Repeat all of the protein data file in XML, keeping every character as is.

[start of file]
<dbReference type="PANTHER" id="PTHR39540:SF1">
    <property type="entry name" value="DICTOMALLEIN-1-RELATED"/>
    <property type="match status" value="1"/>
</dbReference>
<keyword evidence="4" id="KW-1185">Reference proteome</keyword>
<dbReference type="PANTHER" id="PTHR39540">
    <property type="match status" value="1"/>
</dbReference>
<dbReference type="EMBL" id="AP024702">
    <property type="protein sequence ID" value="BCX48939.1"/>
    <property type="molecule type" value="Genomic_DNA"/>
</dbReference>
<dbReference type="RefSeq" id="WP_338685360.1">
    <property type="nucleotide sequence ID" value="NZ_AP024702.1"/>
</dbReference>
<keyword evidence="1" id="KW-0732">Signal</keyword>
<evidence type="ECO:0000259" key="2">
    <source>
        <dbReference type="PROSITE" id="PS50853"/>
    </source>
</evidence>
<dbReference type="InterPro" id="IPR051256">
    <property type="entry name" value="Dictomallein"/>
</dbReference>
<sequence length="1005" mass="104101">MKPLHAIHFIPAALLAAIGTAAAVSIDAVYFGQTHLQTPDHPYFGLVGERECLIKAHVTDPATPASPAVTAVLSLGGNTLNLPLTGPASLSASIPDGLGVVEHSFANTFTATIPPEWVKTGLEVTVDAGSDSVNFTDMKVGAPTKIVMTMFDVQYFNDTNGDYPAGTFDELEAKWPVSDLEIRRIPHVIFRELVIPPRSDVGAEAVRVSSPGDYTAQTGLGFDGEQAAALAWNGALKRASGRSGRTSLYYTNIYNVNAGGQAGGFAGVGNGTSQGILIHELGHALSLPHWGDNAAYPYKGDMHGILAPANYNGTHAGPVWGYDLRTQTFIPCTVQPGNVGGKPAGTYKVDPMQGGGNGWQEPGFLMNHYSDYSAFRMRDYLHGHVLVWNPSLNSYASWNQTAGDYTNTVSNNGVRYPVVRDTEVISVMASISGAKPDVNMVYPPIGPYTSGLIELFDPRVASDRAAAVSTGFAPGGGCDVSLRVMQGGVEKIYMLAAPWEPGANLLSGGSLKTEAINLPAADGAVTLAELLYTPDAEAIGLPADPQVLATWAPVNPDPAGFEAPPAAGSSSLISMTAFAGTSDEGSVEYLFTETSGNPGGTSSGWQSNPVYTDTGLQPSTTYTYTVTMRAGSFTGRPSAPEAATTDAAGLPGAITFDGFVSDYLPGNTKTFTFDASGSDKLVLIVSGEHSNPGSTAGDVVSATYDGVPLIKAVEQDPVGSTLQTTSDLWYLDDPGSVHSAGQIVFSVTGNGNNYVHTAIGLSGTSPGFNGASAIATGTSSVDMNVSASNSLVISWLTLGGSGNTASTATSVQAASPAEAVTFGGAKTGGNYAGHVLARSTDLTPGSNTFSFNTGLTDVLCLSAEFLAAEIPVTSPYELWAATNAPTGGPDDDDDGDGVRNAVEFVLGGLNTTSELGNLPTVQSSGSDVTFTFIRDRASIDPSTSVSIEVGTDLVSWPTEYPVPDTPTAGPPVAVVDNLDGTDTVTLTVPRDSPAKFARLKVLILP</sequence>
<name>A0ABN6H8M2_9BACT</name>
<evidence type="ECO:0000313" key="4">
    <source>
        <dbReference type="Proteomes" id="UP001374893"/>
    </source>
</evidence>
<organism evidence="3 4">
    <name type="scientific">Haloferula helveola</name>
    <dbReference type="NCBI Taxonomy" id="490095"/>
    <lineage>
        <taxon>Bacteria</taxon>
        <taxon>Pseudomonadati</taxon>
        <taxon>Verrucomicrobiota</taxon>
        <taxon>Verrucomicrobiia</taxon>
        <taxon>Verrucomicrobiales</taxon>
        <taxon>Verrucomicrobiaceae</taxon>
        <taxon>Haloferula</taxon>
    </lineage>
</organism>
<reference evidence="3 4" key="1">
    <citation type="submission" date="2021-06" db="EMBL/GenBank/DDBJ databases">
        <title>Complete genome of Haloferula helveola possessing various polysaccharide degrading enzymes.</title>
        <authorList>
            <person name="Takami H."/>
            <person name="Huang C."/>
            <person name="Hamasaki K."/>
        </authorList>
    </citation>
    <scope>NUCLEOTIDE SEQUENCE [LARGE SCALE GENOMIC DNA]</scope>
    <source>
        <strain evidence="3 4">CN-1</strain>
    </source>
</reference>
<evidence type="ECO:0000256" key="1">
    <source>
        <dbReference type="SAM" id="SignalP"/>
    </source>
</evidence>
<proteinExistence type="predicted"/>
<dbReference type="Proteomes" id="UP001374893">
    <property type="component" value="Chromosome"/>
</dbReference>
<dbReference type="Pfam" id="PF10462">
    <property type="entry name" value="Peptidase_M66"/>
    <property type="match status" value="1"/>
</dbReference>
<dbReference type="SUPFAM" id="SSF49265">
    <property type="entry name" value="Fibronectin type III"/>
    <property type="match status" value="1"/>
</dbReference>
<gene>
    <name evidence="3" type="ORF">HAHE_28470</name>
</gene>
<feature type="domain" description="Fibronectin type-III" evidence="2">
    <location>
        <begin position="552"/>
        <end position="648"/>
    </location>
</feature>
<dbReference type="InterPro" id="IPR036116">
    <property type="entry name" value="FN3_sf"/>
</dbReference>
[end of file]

<dbReference type="PANTHER" id="PTHR39540:SF1">
    <property type="entry name" value="DICTOMALLEIN-1-RELATED"/>
    <property type="match status" value="1"/>
</dbReference>
<keyword evidence="4" id="KW-1185">Reference proteome</keyword>
<dbReference type="PANTHER" id="PTHR39540">
    <property type="match status" value="1"/>
</dbReference>
<dbReference type="EMBL" id="AP024702">
    <property type="protein sequence ID" value="BCX48939.1"/>
    <property type="molecule type" value="Genomic_DNA"/>
</dbReference>
<dbReference type="RefSeq" id="WP_338685360.1">
    <property type="nucleotide sequence ID" value="NZ_AP024702.1"/>
</dbReference>
<keyword evidence="1" id="KW-0732">Signal</keyword>
<evidence type="ECO:0000259" key="2">
    <source>
        <dbReference type="PROSITE" id="PS50853"/>
    </source>
</evidence>
<dbReference type="InterPro" id="IPR051256">
    <property type="entry name" value="Dictomallein"/>
</dbReference>
<sequence length="1005" mass="104101">MKPLHAIHFIPAALLAAIGTAAAVSIDAVYFGQTHLQTPDHPYFGLVGERECLIKAHVTDPATPASPAVTAVLSLGGNTLNLPLTGPASLSASIPDGLGVVEHSFANTFTATIPPEWVKTGLEVTVDAGSDSVNFTDMKVGAPTKIVMTMFDVQYFNDTNGDYPAGTFDELEAKWPVSDLEIRRIPHVIFRELVIPPRSDVGAEAVRVSSPGDYTAQTGLGFDGEQAAALAWNGALKRASGRSGRTSLYYTNIYNVNAGGQAGGFAGVGNGTSQGILIHELGHALSLPHWGDNAAYPYKGDMHGILAPANYNGTHAGPVWGYDLRTQTFIPCTVQPGNVGGKPAGTYKVDPMQGGGNGWQEPGFLMNHYSDYSAFRMRDYLHGHVLVWNPSLNSYASWNQTAGDYTNTVSNNGVRYPVVRDTEVISVMASISGAKPDVNMVYPPIGPYTSGLIELFDPRVASDRAAAVSTGFAPGGGCDVSLRVMQGGVEKIYMLAAPWEPGANLLSGGSLKTEAINLPAADGAVTLAELLYTPDAEAIGLPADPQVLATWAPVNPDPAGFEAPPAAGSSSLISMTAFAGTSDEGSVEYLFTETSGNPGGTSSGWQSNPVYTDTGLQPSTTYTYTVTMRAGSFTGRPSAPEAATTDAAGLPGAITFDGFVSDYLPGNTKTFTFDASGSDKLVLIVSGEHSNPGSTAGDVVSATYDGVPLIKAVEQDPVGSTLQTTSDLWYLDDPGSVHSAGQIVFSVTGNGNNYVHTAIGLSGTSPGFNGASAIATGTSSVDMNVSASNSLVISWLTLGGSGNTASTATSVQAASPAEAVTFGGAKTGGNYAGHVLARSTDLTPGSNTFSFNTGLTDVLCLSAEFLAAEIPVTSPYELWAATNAPTGGPDDDDDGDGVRNAVEFVLGGLNTTSELGNLPTVQSSGSDVTFTFIRDRASIDPSTSVSIEVGTDLVSWPTEYPVPDTPTAGPPVAVVDNLDGTDTVTLTVPRDSPAKFARLKVLILP</sequence>
<name>A0ABN6H8M2_9BACT</name>
<evidence type="ECO:0000313" key="4">
    <source>
        <dbReference type="Proteomes" id="UP001374893"/>
    </source>
</evidence>
<organism evidence="3 4">
    <name type="scientific">Haloferula helveola</name>
    <dbReference type="NCBI Taxonomy" id="490095"/>
    <lineage>
        <taxon>Bacteria</taxon>
        <taxon>Pseudomonadati</taxon>
        <taxon>Verrucomicrobiota</taxon>
        <taxon>Verrucomicrobiia</taxon>
        <taxon>Verrucomicrobiales</taxon>
        <taxon>Verrucomicrobiaceae</taxon>
        <taxon>Haloferula</taxon>
    </lineage>
</organism>
<reference evidence="3 4" key="1">
    <citation type="submission" date="2021-06" db="EMBL/GenBank/DDBJ databases">
        <title>Complete genome of Haloferula helveola possessing various polysaccharide degrading enzymes.</title>
        <authorList>
            <person name="Takami H."/>
            <person name="Huang C."/>
            <person name="Hamasaki K."/>
        </authorList>
    </citation>
    <scope>NUCLEOTIDE SEQUENCE [LARGE SCALE GENOMIC DNA]</scope>
    <source>
        <strain evidence="3 4">CN-1</strain>
    </source>
</reference>
<evidence type="ECO:0000256" key="1">
    <source>
        <dbReference type="SAM" id="SignalP"/>
    </source>
</evidence>
<proteinExistence type="predicted"/>
<dbReference type="Proteomes" id="UP001374893">
    <property type="component" value="Chromosome"/>
</dbReference>
<dbReference type="Pfam" id="PF10462">
    <property type="entry name" value="Peptidase_M66"/>
    <property type="match status" value="1"/>
</dbReference>
<dbReference type="SUPFAM" id="SSF49265">
    <property type="entry name" value="Fibronectin type III"/>
    <property type="match status" value="1"/>
</dbReference>
<gene>
    <name evidence="3" type="ORF">HAHE_28470</name>
</gene>
<feature type="domain" description="Fibronectin type-III" evidence="2">
    <location>
        <begin position="552"/>
        <end position="648"/>
    </location>
</feature>
<dbReference type="InterPro" id="IPR036116">
    <property type="entry name" value="FN3_sf"/>
</dbReference>